Funded by the Childhood Apraxia of Speech Association of North America, the two researchers have since brought a steady parade of children to TC to listen to various sounds while electrodes on their scalps record their brains’ responses to contrasts among those sounds. From spikes on a readout graph, Froud and Khamis-Dakwar can tell when a child recognizes differences in speech sounds as distinctive and meaningful rather than unimportant. The work is painstaking, requiring patience with children and tight control of conditions, such as noise and light, to ensure that brain activity recorded during EEG monitoring is in fact triggered by the stimulus being tested, instead of by environmental effect, such as conversations or extraneous noise, light or electrical activity.
“Children are really unpredictable, and you end up throwing out half your data. So it’s really important to have good sound baffling and lower-intensity lighting,” Froud says. “When you work with really challenging populations, the rule is: ‘Control all the factors you can.’”
Many researchers steer clear of these kinds of experiments because they’re so difficult to control, Froud says. But the payoff from such work is the possibility of helping to improve lives right now.
“We’ve found so far that kids with apraxia do indeed specify differently than other children, though the logic of when and why is not yet clear,” says Khamis-Dakwar, who now teaches at Adelphi University. “If we’re right, a condition that’s been thought to be very complex could turn out to hinge on something relatively simple. Although that may not make it any simpler to remediate.”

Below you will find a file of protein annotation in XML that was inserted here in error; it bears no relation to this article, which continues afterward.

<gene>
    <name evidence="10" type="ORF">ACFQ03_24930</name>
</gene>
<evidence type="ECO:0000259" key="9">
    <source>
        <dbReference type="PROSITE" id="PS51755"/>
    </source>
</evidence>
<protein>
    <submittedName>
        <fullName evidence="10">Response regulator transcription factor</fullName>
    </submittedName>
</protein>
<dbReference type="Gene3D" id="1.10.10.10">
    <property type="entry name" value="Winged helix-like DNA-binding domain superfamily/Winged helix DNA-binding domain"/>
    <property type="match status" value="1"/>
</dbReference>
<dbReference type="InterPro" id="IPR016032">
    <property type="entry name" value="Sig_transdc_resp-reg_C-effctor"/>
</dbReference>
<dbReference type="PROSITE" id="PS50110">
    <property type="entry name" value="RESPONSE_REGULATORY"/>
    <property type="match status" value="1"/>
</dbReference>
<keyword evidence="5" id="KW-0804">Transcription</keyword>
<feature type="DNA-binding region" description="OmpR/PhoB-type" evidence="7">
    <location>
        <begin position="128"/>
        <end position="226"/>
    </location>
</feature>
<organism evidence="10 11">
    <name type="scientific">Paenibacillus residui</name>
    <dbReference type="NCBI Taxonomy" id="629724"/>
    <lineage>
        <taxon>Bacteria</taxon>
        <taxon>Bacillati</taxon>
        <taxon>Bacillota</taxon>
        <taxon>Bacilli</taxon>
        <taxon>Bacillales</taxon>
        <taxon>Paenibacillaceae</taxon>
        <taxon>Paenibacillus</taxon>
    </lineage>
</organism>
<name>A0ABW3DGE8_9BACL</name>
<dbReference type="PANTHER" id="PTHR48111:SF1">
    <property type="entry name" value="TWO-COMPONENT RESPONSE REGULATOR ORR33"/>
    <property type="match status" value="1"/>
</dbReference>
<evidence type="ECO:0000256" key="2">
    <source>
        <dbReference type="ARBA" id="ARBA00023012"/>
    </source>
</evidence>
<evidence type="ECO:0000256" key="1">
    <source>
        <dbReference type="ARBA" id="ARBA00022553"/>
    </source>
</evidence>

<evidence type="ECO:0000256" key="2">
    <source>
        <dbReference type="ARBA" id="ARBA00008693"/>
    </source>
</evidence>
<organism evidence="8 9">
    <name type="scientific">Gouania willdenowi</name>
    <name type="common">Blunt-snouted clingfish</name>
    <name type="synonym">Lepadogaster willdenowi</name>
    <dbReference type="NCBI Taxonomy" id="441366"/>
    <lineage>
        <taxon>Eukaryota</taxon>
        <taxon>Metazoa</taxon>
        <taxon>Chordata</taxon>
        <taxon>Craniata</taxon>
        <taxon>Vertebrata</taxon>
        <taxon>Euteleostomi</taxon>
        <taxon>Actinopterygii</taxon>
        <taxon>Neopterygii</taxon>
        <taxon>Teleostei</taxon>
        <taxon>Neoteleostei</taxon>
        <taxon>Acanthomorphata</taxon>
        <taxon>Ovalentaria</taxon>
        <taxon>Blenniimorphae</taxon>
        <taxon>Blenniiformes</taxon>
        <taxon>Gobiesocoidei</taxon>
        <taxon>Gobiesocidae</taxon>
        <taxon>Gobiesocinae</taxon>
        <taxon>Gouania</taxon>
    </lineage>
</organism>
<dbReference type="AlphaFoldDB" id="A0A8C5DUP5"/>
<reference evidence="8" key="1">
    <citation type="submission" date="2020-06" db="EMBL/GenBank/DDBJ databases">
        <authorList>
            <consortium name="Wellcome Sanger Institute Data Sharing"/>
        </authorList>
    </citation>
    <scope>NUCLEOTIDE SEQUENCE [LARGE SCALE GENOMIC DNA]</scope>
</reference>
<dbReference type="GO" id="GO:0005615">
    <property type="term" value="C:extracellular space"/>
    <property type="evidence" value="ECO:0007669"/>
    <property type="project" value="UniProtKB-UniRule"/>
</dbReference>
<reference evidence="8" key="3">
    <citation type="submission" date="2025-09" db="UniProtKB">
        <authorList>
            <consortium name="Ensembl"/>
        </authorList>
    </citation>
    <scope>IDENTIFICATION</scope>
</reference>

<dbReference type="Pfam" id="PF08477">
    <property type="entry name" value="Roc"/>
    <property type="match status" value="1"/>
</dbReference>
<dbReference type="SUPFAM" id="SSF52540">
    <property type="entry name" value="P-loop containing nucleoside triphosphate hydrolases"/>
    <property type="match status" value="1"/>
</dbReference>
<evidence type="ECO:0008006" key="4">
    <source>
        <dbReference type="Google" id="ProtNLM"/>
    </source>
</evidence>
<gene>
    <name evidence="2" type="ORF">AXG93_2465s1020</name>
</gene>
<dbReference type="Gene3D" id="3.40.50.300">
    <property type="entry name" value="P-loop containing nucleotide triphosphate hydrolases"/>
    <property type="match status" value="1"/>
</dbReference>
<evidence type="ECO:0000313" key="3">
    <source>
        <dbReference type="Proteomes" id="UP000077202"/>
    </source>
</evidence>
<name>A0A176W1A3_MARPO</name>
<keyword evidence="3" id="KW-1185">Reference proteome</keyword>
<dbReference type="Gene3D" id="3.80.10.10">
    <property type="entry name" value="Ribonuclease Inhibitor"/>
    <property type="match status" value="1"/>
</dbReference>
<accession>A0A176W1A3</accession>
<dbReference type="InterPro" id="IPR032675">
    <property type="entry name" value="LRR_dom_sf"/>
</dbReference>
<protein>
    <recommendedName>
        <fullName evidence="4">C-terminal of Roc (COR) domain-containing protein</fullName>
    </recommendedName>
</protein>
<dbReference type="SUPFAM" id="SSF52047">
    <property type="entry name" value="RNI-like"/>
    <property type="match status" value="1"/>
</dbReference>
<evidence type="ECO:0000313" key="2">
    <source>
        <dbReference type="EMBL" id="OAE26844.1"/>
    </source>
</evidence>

While their work holds much promise for significant breakthroughs, Froud and her colleagues have found that grant-making organizations, particularly amid increased competition for limited funds, are still developing mechanisms to support a multidisciplinary approach. The Institute of Education Studies (IES), the research arm of the U.S. Department of Education, tends to fund efforts that compare the effectiveness of one school-based intervention to another using tests and behavioral measures, while the National Institutes of Health has directed funding towards more basic brain science research rather than the applied educational and clinical areas the Froud lab is exploring.
“You see a lot of studies focused on behaviors and a lot of other studies focused on genes, but there’s a real need to fill the gap in between, and that’s where I think the kind of EEG studies we’re doing can really make a difference,” says Khamis-Dakwar.
“We’re asking not only: ‘What’s better, program A or B?’ but also: ‘Who does each program work for best and why?’ says Chaille Maddox, a post-doctoral student who is exploring different reasoning processes in tasks that do not draw on language.
Froud takes a longer view. “A wise man once told me, ‘If you do research and end up only with answers, you’re doing it wrong. You should be ending up with more questions than answers.’ And so far, by that measure, we’re doing it right.”